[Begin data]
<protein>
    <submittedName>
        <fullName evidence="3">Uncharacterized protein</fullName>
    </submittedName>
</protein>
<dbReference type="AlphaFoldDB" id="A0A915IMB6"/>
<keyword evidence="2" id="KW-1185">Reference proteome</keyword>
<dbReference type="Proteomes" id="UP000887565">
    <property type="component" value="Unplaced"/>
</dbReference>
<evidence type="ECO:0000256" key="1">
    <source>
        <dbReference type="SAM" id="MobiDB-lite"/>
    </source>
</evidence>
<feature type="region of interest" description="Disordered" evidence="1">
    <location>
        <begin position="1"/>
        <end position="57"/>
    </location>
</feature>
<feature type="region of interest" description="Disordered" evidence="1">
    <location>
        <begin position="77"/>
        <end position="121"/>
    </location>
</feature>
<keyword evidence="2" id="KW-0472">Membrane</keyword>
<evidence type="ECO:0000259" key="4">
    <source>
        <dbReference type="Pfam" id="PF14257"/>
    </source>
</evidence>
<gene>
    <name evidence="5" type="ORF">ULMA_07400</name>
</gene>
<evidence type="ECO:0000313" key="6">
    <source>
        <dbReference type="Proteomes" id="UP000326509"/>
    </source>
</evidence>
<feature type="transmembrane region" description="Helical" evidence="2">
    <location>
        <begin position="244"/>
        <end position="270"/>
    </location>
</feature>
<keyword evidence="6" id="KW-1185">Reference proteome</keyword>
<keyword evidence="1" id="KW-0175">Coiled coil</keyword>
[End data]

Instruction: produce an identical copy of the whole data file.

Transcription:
<protein>
    <submittedName>
        <fullName evidence="3">Uncharacterized protein</fullName>
    </submittedName>
</protein>
<dbReference type="AlphaFoldDB" id="A0A915IMB6"/>
<keyword evidence="2" id="KW-1185">Reference proteome</keyword>
<dbReference type="Proteomes" id="UP000887565">
    <property type="component" value="Unplaced"/>
</dbReference>
<evidence type="ECO:0000256" key="1">
    <source>
        <dbReference type="SAM" id="MobiDB-lite"/>
    </source>
</evidence>
<feature type="region of interest" description="Disordered" evidence="1">
    <location>
        <begin position="1"/>
        <end position="57"/>
    </location>
</feature>
<feature type="region of interest" description="Disordered" evidence="1">
    <location>
        <begin position="77"/>
        <end position="121"/>
    </location>
</feature>
<keyword evidence="2" id="KW-0472">Membrane</keyword>
<evidence type="ECO:0000259" key="4">
    <source>
        <dbReference type="Pfam" id="PF14257"/>
    </source>
</evidence>
<gene>
    <name evidence="5" type="ORF">ULMA_07400</name>
</gene>
<evidence type="ECO:0000313" key="6">
    <source>
        <dbReference type="Proteomes" id="UP000326509"/>
    </source>
</evidence>
<feature type="transmembrane region" description="Helical" evidence="2">
    <location>
        <begin position="244"/>
        <end position="270"/>
    </location>
</feature>
<keyword evidence="6" id="KW-1185">Reference proteome</keyword>
<keyword evidence="1" id="KW-0175">Coiled coil</keyword>